In many instances, workers arrive at the destination country as migrant workers, only to discover that they've been deceived by fraudulent representations of the recruiter as to the wages they can expect to earn in the new jobs. Moreover, the high debt that they've incurred makes them vulnerable to further exploitation by unscrupulous employers, particularly in destination countries where the enforcement of labor laws is weak and complaints of forced labor are likely to go unheeded.
Many multinational producers of goods have come to rely on low labor costs in their supply chains. As we better understand the processes which allow human trafficking to flourish, it becomes clear that it's not enough to simply monitor the conditions in supply chains. To get at the root of this problem, businesses must begin to ask how the workers arrived in the first place. The implications for companies, as for purchasers, are very real.
To get at the root of this problem, businesses must begin to ask how the workers arrived in their first place. The implications for companies, as the purchasers are very real.
Demand is of course also a factor in labor trafficking. Denying products made with forced labor access to markets is one key measure, that will ultimately reduce the incentive to exploit slave labor and encourage ethical business behavior.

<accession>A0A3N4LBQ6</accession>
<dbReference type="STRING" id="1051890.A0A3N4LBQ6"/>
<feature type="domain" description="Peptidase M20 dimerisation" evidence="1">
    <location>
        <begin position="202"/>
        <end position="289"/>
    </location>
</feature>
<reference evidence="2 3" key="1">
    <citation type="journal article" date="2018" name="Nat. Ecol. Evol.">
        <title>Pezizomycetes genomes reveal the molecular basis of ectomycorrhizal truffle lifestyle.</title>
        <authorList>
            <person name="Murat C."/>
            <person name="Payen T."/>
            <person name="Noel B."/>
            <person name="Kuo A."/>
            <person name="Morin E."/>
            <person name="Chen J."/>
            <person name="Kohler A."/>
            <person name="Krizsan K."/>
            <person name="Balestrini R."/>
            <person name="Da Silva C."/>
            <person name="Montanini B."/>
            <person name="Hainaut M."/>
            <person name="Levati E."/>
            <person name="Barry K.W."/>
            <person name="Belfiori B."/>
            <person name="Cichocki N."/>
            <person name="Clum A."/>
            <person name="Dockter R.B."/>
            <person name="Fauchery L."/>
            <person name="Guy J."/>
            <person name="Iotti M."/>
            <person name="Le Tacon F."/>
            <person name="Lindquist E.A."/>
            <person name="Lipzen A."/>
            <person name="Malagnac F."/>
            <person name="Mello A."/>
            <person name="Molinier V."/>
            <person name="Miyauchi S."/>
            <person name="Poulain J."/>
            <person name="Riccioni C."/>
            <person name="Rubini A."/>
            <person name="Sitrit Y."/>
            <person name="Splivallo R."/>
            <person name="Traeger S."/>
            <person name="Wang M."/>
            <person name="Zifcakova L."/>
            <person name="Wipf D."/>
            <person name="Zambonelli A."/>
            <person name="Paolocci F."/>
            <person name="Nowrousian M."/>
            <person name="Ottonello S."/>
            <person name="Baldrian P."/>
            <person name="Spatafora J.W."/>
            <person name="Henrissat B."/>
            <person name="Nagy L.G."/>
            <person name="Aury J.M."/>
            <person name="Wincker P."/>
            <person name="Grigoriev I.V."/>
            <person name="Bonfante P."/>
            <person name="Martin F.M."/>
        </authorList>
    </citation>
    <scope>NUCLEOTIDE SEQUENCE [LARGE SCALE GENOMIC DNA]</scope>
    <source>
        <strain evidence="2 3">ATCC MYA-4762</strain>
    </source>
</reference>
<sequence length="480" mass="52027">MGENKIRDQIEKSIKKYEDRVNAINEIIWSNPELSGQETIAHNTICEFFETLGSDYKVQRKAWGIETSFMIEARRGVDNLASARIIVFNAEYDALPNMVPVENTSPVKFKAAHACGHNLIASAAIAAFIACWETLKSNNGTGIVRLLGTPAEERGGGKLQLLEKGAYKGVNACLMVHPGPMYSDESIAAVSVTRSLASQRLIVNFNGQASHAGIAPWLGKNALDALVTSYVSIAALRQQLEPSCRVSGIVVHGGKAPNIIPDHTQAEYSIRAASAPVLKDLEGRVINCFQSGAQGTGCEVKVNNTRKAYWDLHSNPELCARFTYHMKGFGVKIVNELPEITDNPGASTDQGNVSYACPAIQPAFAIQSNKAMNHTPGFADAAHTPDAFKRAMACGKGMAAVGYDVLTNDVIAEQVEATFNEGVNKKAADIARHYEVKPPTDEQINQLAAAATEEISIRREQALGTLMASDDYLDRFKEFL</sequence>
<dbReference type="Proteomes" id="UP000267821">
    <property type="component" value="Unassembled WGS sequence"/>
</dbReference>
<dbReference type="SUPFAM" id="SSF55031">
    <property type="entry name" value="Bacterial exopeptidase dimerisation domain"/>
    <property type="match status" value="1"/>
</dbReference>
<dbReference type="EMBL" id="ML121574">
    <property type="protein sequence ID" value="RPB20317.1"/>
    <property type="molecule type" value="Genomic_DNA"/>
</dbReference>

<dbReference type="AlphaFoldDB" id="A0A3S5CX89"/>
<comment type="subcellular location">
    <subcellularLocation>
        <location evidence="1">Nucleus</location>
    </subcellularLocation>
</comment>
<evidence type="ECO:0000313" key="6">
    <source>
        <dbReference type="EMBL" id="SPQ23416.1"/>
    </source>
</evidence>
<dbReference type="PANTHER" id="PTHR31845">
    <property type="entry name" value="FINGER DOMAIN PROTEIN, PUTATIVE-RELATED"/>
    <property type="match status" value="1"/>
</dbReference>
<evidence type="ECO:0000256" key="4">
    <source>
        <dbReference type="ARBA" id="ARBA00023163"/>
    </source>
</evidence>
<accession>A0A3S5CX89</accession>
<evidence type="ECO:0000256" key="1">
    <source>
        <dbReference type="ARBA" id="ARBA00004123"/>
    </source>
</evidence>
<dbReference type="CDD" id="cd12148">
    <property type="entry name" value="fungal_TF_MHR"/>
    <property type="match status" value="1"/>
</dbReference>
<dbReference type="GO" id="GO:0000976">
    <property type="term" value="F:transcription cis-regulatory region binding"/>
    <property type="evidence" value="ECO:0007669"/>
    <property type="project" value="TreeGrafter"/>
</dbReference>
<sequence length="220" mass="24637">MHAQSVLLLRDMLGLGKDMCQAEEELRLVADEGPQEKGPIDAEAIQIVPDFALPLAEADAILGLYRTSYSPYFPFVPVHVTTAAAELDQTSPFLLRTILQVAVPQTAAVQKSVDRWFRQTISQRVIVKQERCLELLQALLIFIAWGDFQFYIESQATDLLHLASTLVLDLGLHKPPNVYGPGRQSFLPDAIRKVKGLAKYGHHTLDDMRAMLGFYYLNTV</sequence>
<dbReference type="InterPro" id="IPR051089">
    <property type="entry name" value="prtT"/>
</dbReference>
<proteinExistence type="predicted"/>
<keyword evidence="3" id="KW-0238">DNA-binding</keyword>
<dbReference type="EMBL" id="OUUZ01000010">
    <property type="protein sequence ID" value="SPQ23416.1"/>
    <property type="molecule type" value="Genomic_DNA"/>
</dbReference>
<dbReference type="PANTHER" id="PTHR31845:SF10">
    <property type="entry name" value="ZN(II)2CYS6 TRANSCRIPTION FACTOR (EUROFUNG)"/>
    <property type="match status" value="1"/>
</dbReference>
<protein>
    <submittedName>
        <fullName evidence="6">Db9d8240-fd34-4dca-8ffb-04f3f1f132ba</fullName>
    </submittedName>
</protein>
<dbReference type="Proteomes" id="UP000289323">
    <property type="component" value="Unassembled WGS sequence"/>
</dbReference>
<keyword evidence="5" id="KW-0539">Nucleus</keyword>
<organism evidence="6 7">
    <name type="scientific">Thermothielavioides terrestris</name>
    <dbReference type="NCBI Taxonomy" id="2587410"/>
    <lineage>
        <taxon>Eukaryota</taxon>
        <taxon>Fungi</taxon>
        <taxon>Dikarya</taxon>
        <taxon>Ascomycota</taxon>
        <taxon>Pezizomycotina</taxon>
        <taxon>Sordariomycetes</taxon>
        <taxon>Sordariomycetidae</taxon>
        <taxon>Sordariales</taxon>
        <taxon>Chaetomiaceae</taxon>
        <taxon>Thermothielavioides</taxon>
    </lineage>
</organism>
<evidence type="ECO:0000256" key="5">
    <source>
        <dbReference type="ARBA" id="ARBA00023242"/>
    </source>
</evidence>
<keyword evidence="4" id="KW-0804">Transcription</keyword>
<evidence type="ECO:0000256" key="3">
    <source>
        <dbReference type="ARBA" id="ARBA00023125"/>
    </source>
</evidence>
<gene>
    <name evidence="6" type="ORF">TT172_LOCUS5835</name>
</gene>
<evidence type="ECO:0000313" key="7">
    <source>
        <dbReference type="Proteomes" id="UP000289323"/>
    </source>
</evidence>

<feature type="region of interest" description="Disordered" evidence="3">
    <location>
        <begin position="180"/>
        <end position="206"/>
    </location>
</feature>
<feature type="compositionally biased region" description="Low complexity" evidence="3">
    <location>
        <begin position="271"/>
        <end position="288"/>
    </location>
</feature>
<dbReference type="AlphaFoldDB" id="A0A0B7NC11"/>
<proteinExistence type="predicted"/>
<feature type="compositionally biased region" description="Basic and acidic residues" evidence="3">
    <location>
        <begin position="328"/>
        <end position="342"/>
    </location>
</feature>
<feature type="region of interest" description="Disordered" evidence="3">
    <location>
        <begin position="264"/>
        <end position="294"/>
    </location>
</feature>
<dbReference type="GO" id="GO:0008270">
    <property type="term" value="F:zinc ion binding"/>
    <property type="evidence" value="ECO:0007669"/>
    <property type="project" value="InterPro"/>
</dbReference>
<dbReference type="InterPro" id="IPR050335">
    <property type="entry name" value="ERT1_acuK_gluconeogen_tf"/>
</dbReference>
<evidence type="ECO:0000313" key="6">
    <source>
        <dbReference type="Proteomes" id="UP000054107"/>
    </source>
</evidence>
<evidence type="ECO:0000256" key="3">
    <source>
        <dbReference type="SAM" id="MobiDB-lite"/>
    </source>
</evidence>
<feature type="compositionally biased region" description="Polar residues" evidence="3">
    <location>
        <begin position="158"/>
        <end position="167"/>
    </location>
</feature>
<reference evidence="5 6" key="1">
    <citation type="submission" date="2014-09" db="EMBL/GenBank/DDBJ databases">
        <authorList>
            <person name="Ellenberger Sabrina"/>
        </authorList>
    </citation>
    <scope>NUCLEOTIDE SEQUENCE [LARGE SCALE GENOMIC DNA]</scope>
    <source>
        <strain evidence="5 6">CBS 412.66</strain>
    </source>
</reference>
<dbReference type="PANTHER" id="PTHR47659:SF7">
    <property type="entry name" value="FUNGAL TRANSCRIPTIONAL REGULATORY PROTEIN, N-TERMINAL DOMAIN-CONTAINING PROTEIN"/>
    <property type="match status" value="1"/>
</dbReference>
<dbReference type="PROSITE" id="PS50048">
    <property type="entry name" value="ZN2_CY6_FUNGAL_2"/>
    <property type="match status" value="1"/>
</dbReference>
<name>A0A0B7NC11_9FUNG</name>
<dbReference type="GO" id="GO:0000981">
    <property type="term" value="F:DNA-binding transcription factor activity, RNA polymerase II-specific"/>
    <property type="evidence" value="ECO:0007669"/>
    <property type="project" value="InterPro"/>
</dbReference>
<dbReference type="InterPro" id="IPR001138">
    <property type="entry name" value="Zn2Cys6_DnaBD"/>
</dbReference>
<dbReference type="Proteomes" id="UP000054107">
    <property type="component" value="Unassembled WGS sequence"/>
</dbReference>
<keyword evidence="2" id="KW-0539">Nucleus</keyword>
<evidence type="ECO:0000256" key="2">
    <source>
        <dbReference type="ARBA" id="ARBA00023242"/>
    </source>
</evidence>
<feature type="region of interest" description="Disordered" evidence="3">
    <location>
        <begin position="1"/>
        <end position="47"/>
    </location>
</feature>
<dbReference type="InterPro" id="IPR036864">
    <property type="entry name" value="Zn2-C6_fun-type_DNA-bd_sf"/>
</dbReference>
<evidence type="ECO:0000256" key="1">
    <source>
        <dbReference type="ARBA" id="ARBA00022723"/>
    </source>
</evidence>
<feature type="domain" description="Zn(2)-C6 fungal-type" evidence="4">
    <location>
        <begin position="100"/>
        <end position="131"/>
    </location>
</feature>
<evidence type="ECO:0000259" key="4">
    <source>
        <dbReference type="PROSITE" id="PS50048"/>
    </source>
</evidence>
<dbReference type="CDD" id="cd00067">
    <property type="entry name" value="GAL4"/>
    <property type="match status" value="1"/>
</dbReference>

There have been prominent allegations, concerning a wide range of products that have been potentially polluted, by forced labor in their supply chain, including cotton from Uzbekistan, apparel from India, shrimp from Thailand and Bangladesh and steel derived of Brazilian pig iron.
I believe consumers will increasingly demand, through their own benign market force -- that is to say, what they purchase -- they will demand that products be free of slave labor. If consumers have decided whether or not to buy a brand of tuna, based on whether dolphins are harmed in the catching of the tuna, they'll surely ask more and more over time if human beings are harmed in the production of imported products, particularly if the human beings are harmed by forced labor, by veritable enslavement.
Fortunately the news is not at all entirely bad. There are challenges, but there has also been marked progress. Some businesses are taking an active role in attempting to cleanse production chains of forced labor.
A promising example of such a voluntary effort is indeed the move by the pig iron producers of Brazil. The Charcoal Citizens Institute has established an effort to monitor the pig iron production chain for evidence of force labor. They're also notable corporate actors for using their individual expertise, their corporate strengths, their core competencies to counter trafficking and affect change.